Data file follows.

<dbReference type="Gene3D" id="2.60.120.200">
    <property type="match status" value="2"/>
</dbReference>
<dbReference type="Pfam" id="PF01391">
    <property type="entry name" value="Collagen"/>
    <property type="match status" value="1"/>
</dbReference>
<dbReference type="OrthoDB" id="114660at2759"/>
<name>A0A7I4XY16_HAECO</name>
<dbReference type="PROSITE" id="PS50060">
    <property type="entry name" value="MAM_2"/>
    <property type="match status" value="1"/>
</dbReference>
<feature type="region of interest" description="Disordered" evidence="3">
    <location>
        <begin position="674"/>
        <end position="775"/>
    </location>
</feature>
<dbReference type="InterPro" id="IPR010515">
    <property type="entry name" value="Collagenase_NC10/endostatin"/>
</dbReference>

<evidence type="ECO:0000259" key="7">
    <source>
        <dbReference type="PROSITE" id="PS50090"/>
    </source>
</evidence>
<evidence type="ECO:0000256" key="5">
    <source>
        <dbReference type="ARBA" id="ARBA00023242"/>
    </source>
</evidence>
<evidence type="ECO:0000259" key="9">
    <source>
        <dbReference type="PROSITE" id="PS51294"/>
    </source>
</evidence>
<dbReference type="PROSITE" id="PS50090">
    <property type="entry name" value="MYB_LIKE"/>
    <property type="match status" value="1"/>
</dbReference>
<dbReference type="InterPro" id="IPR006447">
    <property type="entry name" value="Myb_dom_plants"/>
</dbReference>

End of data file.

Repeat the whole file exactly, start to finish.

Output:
<dbReference type="Gene3D" id="2.60.120.200">
    <property type="match status" value="2"/>
</dbReference>
<dbReference type="Pfam" id="PF01391">
    <property type="entry name" value="Collagen"/>
    <property type="match status" value="1"/>
</dbReference>
<dbReference type="OrthoDB" id="114660at2759"/>
<name>A0A7I4XY16_HAECO</name>
<dbReference type="PROSITE" id="PS50060">
    <property type="entry name" value="MAM_2"/>
    <property type="match status" value="1"/>
</dbReference>
<feature type="region of interest" description="Disordered" evidence="3">
    <location>
        <begin position="674"/>
        <end position="775"/>
    </location>
</feature>
<dbReference type="InterPro" id="IPR010515">
    <property type="entry name" value="Collagenase_NC10/endostatin"/>
</dbReference>

<evidence type="ECO:0000259" key="7">
    <source>
        <dbReference type="PROSITE" id="PS50090"/>
    </source>
</evidence>
<evidence type="ECO:0000256" key="5">
    <source>
        <dbReference type="ARBA" id="ARBA00023242"/>
    </source>
</evidence>
<evidence type="ECO:0000259" key="9">
    <source>
        <dbReference type="PROSITE" id="PS51294"/>
    </source>
</evidence>
<dbReference type="PROSITE" id="PS50090">
    <property type="entry name" value="MYB_LIKE"/>
    <property type="match status" value="1"/>
</dbReference>
<dbReference type="InterPro" id="IPR006447">
    <property type="entry name" value="Myb_dom_plants"/>
</dbReference>